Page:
Thanks to the efforts of the City of Rio Rancho, UNM Sandoval Regional Medical Center and the New Mexico Department of Health, 1,700 people selected through the DOH registration system received Pfizer COVID-19 vaccines Friday at the Rio Rancho Events Center. They’ll get “booster” shots March 19 at the events center. “Many hours of hard work have gone into establishing a vaccination site at the Rio Rancho Events Center, and we couldn’t be happier to partner with all the organizations involved,” said Mayor Gregg Hull. SRMC’s Abby Camacho said the event was “a feeling of positivity and hope.” She urged people to register at Gary Herron photo.

Medical experts communicating in a Zoom conference with the media on Feb. 22 happily reported COVID-19 numbers — positive tests, hospitalizations and deaths — were decreasing, and their facilities are opening again to visitors, although not for COVID patients or those hospitalized awaiting test results.
Lately, visitors to women giving birth and end-of-life patients were all that had been permitted; many people, including several of the medical experts, have waited a long time to hug some of their loved ones. But even with COVID areas reduced for “regular” patients, the hospitals are still above capacity.
“I think we should continue to be cautiously optimistic,” said CHRISTUS St. Vincent Regional Medical Center Chief Medical Officer Dr. David Gonzales, “and not let our guard down.”
The demand for vaccines still out paces the supply in New Mexico, as is the case elsewhere in the U.S. The horrific weather from Texas into the Northeast states slowed distribution, too.
But, the experts said, it’s hard to schedule mass-vaccination events when there’s no idea of how much of the vaccine the state can expect, and how it will be divided.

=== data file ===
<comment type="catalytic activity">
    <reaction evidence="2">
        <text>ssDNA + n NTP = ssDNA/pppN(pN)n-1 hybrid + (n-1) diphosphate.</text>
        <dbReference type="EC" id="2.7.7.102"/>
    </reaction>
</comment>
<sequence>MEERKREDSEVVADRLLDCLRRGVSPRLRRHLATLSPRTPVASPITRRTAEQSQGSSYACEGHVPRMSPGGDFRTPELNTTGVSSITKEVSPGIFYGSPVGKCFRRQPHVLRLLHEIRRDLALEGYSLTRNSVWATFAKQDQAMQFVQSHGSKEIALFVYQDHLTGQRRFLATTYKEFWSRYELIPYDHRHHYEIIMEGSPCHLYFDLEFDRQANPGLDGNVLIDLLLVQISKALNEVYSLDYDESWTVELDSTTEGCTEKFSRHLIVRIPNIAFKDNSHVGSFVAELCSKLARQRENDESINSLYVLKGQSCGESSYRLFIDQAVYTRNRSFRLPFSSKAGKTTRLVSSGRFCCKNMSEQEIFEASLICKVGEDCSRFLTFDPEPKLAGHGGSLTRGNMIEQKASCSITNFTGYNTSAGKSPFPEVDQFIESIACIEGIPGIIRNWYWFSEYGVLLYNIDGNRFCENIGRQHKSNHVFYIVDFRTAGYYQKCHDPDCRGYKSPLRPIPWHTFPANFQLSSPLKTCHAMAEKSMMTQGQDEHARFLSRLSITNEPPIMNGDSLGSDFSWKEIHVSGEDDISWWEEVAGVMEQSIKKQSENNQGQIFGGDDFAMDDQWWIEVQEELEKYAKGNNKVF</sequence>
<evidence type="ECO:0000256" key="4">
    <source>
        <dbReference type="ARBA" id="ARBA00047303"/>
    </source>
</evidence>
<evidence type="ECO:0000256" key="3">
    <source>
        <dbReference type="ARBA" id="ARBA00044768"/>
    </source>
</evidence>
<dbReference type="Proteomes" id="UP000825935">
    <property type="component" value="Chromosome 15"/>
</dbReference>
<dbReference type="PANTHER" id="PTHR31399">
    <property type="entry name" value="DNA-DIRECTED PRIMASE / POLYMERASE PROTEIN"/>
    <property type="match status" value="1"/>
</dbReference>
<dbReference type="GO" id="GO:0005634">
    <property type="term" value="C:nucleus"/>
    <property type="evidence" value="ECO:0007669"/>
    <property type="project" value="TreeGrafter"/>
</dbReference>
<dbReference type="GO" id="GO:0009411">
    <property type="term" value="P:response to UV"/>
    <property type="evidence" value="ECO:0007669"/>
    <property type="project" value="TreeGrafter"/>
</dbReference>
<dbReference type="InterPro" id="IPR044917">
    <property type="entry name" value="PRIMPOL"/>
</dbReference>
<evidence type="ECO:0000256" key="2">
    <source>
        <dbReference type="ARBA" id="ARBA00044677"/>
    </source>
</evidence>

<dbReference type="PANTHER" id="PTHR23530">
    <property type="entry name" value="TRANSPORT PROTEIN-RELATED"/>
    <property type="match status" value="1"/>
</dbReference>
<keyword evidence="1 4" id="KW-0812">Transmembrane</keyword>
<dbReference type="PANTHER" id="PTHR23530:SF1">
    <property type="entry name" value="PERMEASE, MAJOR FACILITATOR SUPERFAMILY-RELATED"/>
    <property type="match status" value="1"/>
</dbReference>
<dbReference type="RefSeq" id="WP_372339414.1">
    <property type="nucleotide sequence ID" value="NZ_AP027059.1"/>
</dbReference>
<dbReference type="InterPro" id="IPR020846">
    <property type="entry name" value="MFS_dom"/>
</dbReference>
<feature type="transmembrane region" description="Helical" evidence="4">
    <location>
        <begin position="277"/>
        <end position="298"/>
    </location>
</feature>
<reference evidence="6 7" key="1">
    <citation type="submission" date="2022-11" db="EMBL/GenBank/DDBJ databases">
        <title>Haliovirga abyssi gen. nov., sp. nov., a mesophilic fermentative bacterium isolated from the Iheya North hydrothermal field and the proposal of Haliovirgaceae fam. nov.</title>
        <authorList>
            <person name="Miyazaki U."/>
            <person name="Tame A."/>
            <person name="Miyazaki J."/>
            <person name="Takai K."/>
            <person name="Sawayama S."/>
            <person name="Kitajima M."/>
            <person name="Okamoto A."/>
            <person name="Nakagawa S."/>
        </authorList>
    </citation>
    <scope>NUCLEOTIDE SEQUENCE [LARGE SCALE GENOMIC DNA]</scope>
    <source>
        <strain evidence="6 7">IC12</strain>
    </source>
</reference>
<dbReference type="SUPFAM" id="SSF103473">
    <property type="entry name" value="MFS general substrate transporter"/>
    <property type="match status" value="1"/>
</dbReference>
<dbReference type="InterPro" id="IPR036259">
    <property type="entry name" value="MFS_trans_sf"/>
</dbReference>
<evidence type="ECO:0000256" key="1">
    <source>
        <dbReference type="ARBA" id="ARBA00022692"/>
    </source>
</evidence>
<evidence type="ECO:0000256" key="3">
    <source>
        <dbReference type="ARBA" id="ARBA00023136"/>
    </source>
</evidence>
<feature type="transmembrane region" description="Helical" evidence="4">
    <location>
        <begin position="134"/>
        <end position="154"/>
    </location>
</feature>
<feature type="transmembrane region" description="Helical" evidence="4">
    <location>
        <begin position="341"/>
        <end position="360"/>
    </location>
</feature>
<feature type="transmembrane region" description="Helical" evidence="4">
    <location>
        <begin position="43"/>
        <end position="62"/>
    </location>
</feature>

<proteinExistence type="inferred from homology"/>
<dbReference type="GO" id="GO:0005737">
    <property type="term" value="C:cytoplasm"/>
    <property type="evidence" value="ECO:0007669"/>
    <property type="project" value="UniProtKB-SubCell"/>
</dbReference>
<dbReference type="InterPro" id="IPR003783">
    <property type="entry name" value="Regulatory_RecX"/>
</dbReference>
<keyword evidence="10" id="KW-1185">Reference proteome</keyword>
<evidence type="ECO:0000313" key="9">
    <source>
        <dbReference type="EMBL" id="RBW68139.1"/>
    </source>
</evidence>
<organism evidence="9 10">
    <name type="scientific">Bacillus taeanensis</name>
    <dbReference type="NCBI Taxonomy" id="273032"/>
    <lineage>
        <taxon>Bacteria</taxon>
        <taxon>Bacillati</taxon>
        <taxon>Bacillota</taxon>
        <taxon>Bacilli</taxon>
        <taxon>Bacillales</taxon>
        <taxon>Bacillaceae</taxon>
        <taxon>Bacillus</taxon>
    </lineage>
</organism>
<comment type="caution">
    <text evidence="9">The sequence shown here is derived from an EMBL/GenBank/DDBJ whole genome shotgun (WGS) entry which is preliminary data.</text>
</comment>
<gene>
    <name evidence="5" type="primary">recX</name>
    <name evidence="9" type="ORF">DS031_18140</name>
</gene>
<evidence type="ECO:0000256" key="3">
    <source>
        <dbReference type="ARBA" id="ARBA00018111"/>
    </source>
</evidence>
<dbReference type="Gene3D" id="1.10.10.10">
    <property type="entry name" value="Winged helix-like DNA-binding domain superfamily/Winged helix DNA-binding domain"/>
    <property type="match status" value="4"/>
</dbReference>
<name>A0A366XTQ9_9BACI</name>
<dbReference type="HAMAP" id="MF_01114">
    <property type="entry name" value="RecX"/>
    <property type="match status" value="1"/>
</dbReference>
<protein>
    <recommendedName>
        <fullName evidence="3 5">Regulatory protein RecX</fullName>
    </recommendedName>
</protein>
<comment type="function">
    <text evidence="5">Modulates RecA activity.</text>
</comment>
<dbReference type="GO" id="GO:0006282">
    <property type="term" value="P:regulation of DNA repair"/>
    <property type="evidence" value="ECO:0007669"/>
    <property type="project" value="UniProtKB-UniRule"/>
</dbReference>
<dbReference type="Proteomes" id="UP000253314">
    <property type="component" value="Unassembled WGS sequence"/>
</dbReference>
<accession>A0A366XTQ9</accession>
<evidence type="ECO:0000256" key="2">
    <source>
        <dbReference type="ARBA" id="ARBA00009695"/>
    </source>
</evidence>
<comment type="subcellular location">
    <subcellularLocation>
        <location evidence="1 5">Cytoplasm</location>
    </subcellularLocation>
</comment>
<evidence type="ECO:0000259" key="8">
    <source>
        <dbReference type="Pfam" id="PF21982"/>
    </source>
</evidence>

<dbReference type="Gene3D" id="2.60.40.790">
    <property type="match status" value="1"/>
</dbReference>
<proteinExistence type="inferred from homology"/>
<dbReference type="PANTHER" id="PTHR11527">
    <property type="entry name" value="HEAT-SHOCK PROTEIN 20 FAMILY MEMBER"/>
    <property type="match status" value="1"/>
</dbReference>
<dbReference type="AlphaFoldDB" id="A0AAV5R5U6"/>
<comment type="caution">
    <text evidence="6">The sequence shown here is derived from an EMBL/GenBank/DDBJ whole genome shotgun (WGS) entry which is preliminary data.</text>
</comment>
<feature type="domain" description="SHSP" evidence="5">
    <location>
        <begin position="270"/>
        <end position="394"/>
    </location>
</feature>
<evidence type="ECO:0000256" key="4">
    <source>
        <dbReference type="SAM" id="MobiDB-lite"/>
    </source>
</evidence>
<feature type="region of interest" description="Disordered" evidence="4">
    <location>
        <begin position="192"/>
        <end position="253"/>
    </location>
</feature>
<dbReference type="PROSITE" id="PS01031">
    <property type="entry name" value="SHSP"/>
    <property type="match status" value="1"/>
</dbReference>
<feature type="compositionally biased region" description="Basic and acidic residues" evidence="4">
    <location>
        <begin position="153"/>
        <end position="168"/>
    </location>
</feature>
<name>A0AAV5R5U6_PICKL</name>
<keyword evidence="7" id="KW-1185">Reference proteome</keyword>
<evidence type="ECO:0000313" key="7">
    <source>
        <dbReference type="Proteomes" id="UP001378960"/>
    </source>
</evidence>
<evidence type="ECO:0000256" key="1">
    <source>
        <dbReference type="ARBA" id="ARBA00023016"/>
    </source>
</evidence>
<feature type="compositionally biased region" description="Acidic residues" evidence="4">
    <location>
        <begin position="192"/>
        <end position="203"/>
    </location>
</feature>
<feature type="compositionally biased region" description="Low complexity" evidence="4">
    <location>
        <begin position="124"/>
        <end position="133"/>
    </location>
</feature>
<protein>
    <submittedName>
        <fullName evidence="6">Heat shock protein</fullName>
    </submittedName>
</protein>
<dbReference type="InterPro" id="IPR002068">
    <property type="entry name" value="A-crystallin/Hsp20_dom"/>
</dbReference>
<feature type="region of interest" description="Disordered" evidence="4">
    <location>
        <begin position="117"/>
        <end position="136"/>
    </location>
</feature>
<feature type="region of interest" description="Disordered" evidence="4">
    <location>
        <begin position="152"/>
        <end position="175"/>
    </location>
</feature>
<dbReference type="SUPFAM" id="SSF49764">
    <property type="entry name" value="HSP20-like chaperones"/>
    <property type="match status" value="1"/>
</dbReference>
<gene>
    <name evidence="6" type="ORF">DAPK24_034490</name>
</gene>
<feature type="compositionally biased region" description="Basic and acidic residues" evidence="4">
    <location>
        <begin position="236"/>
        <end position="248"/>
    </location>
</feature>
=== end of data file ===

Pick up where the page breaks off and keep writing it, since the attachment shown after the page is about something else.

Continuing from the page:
“We know how stressful it is to wait,” Presbyterian Healthcare Services Medical Director Dr. Denise Gonzales said.

By the numbers
In New Mexico, where about 0.7 percent (3,624) of the nation’s deaths have occurred, the Department of Health announced Feb. 23 that the state had administered more than 500,000 doses of COVID-19 vaccine, and that the state consistently ranks among the three-fastest states in the country for vaccine administration, according to the U.S. Centers for Disease Control and Prevention.
As of Feb. 22, the state had partially vaccinated more than 16.5 percent of New Mexicans, and fully vaccinated more than 8 percent of New Mexicans — percentages among the highest in the country.
“New Mexicans can be proud: thanks to a first-in-the-nation registration system and a dedicated network of health care providers and volunteers across our state, we are vaccinating our population extraordinarily quickly,” said DOH Secretary Dr. Tracie Collins.
Collins said Feb. 25 that the state is expecting 77,720 doses this week, a 7 percent increase over doses received last week.
She said the DOH will increase vaccinations for seniors by more than 10 percent over the next two weeks, and urged those with questions to dial 1-855-600-3453. Press 0 for vaccine information, 4 for tech support.
Here are the decreasing numbers for New Mexico referred to earlier:
• Positive tests: Averaging 1,014 per day for the state and 64.4 in Sandoval County in January, those numbers dropped to 393 per day Feb. 1-25 in the state, and 27.6 for that same period in the county.
• Hospitalizations: After an average of 650 per day in January, the number dropped to fewer than 500 Jan. 31-Feb. 7, and then under 400 since Feb. 8.
• Deaths: An average of about 106 per day in the state in January, and an average of 17.2 per day from Feb. 1-25. After 50 deaths in Sandoval County in January, there were 19 fatalities through Feb. 25.